You Haven’t Seen It? : “Spinal Tap”

By Kendall Levison

via Roger Ebert
via Roger Ebert

I have a confession to make: I have a possibly unhealthy love for the movie “The Princess Bride.”

That movie is not the subject of this column (although if you haven’t see it, you obviously need to).

I mention it because my affection for “The Princess Bride” doesn’t translate to unabashed embrace of everything director Rob Reiner touches. Despite hits likes “When Harry Met Sally,” Reiner can be inconsistent and has had more than a few recent flops. So this is the perfect time to go back to 1984 and one of his most beloved films, “This is Spinal Tap,” the story of “one of England’s loudest bands” and their tour across America to promote their latest albums.

“This is Spinal Tap” manages to combine two genres that are not always successful: band films and mockumentaries. The fake documentary is the perfect choice right from the outset, as it allows director Rob Reiner to act as the film’s narrator in the character of slightly desperate commercial-director-turned-documentarian, Marty DiBergi. Reiner’s core cast is excellent as usual, with Michael McKean as the titular band’s leader and Christopher Guest and Harry Shearer as his bandmates. There are also some excellent cameos, including Billy Crystal in one his first film roles as a mime/waiter and Fred Willard as an Air Force officer who misguidedly hires the band.

The movie fits so perfectly with its mockumentary format that it fooled some people into thinking it was the story of a real band when it first came out. In fact, musicians like Jimmy Page and Lars Ulrich have commented that the film is an eerily actuate depiction of the life of a touring musician. “This is Spinal Tap” achieves this behind-the-scenes tone through a heavy use of improvisation. The film is at its best when Reiner simply puts the camera on his actors and lets them go at it. Some of the movie’s funniest lines are actually in the credit sequence, where Reiner’s character is just asking members of the band inane questions like, “So when you’re playing you feel like a preserved moose on stage?”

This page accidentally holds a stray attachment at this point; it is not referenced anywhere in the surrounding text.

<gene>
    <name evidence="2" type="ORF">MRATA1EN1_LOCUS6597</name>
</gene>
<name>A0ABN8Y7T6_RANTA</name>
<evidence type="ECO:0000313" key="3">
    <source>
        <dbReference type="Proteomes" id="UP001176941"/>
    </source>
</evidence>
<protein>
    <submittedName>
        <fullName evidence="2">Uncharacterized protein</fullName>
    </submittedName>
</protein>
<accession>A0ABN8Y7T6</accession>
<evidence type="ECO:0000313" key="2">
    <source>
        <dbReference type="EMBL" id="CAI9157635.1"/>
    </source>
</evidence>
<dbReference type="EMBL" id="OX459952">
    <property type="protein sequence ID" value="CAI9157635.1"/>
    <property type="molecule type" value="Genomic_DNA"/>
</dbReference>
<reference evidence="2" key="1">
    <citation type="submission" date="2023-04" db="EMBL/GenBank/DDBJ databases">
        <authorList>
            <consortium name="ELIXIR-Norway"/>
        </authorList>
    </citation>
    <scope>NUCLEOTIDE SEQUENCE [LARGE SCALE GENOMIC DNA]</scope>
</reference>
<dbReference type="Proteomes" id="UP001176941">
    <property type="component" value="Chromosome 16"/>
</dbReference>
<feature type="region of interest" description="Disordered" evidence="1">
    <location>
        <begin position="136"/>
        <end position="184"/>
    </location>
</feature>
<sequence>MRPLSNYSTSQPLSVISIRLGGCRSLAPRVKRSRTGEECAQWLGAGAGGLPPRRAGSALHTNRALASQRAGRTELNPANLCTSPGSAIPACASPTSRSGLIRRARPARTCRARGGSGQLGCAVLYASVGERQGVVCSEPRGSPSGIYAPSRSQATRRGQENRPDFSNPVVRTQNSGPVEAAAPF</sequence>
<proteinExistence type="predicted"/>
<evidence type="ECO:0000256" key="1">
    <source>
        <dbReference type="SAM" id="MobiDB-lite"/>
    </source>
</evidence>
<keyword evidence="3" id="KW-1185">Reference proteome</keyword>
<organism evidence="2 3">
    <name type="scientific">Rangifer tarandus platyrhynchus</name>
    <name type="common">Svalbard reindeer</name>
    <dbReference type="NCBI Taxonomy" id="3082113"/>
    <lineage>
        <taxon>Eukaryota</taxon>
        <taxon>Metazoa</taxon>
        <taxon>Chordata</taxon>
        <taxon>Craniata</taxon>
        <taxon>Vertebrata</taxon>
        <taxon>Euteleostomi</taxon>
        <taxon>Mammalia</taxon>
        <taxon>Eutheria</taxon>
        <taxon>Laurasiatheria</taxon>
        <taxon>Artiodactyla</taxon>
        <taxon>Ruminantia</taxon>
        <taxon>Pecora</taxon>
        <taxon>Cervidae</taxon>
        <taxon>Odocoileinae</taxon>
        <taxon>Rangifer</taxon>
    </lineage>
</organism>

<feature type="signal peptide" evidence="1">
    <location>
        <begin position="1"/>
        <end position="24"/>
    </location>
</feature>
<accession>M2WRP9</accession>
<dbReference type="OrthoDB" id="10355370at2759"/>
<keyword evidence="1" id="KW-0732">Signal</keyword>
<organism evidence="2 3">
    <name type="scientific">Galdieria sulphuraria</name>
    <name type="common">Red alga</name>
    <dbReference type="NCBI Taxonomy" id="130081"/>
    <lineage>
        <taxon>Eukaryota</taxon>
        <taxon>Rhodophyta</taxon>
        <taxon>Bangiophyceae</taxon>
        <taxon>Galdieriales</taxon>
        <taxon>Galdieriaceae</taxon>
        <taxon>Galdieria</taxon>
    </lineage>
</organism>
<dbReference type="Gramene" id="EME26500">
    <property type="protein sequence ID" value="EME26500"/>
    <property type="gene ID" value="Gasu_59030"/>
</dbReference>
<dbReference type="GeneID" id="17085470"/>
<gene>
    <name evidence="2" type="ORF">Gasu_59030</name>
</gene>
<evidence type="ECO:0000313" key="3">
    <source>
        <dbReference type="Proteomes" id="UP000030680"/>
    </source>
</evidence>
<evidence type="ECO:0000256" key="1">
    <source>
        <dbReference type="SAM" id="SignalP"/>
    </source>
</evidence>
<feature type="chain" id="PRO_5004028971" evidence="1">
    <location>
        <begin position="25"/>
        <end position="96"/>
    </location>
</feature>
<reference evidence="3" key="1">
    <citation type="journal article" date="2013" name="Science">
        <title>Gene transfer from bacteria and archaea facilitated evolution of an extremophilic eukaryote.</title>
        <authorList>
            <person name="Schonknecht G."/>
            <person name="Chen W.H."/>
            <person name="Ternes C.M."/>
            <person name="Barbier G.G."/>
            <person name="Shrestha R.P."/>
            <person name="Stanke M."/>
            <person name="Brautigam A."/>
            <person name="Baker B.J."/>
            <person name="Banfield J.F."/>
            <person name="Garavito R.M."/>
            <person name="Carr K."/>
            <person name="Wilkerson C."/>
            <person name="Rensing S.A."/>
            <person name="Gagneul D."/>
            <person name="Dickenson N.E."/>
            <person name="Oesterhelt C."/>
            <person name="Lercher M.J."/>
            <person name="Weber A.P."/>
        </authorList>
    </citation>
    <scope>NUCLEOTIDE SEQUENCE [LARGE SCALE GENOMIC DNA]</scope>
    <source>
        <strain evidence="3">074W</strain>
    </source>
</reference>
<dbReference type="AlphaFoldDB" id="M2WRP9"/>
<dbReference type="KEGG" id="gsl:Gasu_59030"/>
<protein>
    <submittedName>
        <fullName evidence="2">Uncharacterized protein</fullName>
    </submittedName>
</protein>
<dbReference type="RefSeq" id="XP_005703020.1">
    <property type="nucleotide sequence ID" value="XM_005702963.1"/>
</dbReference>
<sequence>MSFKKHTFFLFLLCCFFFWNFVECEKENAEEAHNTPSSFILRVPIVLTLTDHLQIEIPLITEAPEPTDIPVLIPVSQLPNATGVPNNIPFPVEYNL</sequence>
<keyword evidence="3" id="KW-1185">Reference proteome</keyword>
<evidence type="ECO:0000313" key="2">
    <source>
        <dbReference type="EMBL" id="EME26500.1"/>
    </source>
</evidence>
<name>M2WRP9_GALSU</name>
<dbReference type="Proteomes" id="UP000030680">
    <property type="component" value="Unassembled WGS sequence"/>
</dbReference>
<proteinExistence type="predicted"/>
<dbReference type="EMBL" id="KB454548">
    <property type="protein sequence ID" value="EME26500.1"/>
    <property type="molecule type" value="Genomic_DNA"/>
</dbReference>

First and foremost, “This is Spinal Tap” is a movie about a band. Although Spinal Tap is a parody of heavy metal bands, the film does flesh out the band’s history enough that it feel like Spinal Tap could have actually existed. In one scene, a song from an old TV clip featuring Spinal Tap’s early days as an R&B group with Beatles haircuts is resurrected as a rock anthem by the current band. The movie never claims to be anything but silly; however, it does have conflicts – from shifting band members to falling sales – that plague real musical groups.

“This is Spinal Tap” manages to do a lot in less than two hours. It makes fun of musicians, the music industry, and all of documentary filmmaking. The fact that it manages to be a great comedy at the same time proves that while it is no “Princess Bride,” “This is Spinal Tap” has a magic all it’s own.

Kendall Levison is a contributing writer. Email her at film@nyunews.com.

 

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